Appreciating the Characters in Our Lives

Sliding Otter News, Volume 2, Issue 6, Appreciating the Characters in Our Lives

Skating van Goghs

Skating Van Goghs

~Character is like a tree and reputation like a shadow. The shadow is what we think of it: the tree is the real thing~
Abraham Lincoln

I recently asked a couple friends to read my novel in progress. Both thought the story idea was good but the characters were weak. Bob Fussell came to my rescue again and suggested I look up Nancy Kress. I found her book Characters, Emotion and Viewpoint.

Characters populate all the stories we read. The better defined and more interesting the characters are, the better we like the story. Lately I found myself immersed in Nancy’s book about characters as well as reading her stories and watching her characters in action.

Story characters can be drawn whole from the author’s acquaintances, modified from a real person or conjured up without any basis in reality. Some authors stress plot rather than their characters. Others base their stories heavily on their characters’ thoughts feelings and actions. It occurred to me that novels and short stories are not the only place we find characters. Our lives are also full of major and minor characters, sometimes passing briefly through our lives. At other times characters take up residence with us, perhaps for years on end.

In our haste to accumulate more things and to enhance our feeling of security or personal importance, we often do not take time to notice the characters around us. I recall a time in my life when the people I knew seemed more important than what happened around me. At times they still are.

As a child, I visited a series of older people whenever I had the chance. Sometimes it was for milk and cookies. Sometimes I helped them with chores. With one couple, I pored over an ancient copy of Land and Sea with color plates of real and mythical sea beasts. They eventually gave me the book.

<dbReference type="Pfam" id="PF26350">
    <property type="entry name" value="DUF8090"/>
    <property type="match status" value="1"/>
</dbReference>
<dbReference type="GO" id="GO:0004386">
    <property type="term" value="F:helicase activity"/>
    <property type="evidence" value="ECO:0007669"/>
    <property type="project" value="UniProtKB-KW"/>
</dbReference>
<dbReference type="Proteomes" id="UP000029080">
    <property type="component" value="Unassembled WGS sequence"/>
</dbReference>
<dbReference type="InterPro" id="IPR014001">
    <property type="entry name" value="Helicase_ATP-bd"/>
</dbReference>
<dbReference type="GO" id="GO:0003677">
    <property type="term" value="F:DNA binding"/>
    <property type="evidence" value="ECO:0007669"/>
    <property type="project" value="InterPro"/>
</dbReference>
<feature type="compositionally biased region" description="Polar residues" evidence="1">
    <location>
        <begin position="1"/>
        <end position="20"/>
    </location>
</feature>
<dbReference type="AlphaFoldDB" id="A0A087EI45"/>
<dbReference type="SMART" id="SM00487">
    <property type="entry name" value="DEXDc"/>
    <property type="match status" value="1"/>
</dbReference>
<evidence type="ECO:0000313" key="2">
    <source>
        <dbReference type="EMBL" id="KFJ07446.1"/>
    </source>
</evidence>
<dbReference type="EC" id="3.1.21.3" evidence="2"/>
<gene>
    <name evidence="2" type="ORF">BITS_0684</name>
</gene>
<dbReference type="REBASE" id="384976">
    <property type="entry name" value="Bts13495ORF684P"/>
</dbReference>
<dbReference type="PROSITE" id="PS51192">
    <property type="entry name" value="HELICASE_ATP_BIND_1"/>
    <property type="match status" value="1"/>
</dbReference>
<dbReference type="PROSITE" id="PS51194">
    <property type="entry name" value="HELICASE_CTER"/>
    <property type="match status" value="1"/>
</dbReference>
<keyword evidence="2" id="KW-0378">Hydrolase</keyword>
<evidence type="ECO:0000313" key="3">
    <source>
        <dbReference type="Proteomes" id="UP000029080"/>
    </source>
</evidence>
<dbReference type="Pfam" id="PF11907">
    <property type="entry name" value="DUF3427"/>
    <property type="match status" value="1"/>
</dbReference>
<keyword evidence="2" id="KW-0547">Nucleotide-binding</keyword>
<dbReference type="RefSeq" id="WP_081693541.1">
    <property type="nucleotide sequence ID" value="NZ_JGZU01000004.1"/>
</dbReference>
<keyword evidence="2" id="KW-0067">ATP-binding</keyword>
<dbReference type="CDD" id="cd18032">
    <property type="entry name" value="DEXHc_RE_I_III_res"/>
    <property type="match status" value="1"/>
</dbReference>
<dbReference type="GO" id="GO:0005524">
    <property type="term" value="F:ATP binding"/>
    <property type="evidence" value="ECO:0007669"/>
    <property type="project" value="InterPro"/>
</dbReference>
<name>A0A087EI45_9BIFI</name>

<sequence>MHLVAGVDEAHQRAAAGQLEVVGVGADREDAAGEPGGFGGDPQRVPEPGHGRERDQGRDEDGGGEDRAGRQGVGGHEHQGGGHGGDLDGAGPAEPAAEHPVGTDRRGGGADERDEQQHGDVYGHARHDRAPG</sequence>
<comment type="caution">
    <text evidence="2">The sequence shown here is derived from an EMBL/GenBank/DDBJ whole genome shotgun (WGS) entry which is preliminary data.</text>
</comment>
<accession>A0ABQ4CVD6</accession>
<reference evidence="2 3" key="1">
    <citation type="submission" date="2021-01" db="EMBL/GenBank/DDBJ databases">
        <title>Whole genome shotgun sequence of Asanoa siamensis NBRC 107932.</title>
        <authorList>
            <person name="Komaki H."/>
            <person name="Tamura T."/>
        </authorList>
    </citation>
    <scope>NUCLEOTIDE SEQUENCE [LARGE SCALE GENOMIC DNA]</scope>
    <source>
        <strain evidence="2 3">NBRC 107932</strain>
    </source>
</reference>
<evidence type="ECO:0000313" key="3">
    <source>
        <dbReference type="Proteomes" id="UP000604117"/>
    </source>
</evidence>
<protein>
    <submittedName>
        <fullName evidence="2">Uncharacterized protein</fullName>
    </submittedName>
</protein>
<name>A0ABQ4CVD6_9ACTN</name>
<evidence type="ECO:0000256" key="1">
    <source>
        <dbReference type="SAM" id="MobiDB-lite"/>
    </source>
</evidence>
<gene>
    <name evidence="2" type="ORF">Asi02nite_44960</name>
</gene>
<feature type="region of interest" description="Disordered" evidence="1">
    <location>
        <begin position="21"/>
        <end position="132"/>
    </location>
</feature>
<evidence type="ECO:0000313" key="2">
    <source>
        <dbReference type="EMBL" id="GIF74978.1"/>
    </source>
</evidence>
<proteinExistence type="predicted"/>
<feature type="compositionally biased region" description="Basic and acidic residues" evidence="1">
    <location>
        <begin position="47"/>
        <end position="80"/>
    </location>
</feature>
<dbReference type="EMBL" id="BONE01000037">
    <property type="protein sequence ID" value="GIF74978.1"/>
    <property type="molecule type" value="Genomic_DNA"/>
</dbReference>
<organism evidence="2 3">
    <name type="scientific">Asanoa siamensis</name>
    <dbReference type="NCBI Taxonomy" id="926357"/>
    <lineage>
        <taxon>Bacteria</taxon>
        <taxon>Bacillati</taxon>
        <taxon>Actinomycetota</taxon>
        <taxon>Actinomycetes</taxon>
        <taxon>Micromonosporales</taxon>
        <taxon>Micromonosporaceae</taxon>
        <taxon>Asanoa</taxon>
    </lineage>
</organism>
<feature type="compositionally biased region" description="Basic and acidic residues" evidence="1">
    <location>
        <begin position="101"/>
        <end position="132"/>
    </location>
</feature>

All of these people are gone now, but I still remember visiting each of them, even if the stories they told are becoming fuzzy. I still remember the people although I don’t recall just what they said to me or I to them. Some of the people I have known over the years have reappeared in whole or in part in stories I have written. My first childhood love, neighborhood bullies, friends and mentors have surfaced from time to time to again form part of the fabric of my life.

Do you ever think about the characters who have passed through your life, whether recently or long ago, and how they have helped shape your personality. They are part of your context and they have played a part in who you have become.

Life Lab Lessons

  • Who have been the main characters in your life so far?
  • What minor characters had the most impact on you?
  • What good example led you to become a better person?
  • What villains have made you vow to never act like them?
  • What effect do you have on those whose lives you inhabit as a character? 
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